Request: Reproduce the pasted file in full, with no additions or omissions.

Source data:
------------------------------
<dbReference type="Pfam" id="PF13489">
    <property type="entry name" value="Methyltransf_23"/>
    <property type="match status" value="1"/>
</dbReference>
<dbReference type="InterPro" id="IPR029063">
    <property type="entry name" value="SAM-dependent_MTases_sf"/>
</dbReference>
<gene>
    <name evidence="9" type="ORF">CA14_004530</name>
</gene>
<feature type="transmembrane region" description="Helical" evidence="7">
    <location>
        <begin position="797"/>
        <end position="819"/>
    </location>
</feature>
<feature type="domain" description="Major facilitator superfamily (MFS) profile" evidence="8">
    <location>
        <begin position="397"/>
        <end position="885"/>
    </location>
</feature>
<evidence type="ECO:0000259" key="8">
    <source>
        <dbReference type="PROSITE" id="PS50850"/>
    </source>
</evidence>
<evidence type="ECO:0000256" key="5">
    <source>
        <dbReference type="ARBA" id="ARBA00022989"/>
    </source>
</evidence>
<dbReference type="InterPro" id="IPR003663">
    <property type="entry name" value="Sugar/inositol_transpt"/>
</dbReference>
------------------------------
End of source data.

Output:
<dbReference type="Pfam" id="PF13489">
    <property type="entry name" value="Methyltransf_23"/>
    <property type="match status" value="1"/>
</dbReference>
<dbReference type="InterPro" id="IPR029063">
    <property type="entry name" value="SAM-dependent_MTases_sf"/>
</dbReference>
<gene>
    <name evidence="9" type="ORF">CA14_004530</name>
</gene>
<feature type="transmembrane region" description="Helical" evidence="7">
    <location>
        <begin position="797"/>
        <end position="819"/>
    </location>
</feature>
<feature type="domain" description="Major facilitator superfamily (MFS) profile" evidence="8">
    <location>
        <begin position="397"/>
        <end position="885"/>
    </location>
</feature>
<evidence type="ECO:0000259" key="8">
    <source>
        <dbReference type="PROSITE" id="PS50850"/>
    </source>
</evidence>
<evidence type="ECO:0000256" key="5">
    <source>
        <dbReference type="ARBA" id="ARBA00022989"/>
    </source>
</evidence>
<dbReference type="InterPro" id="IPR003663">
    <property type="entry name" value="Sugar/inositol_transpt"/>
</dbReference>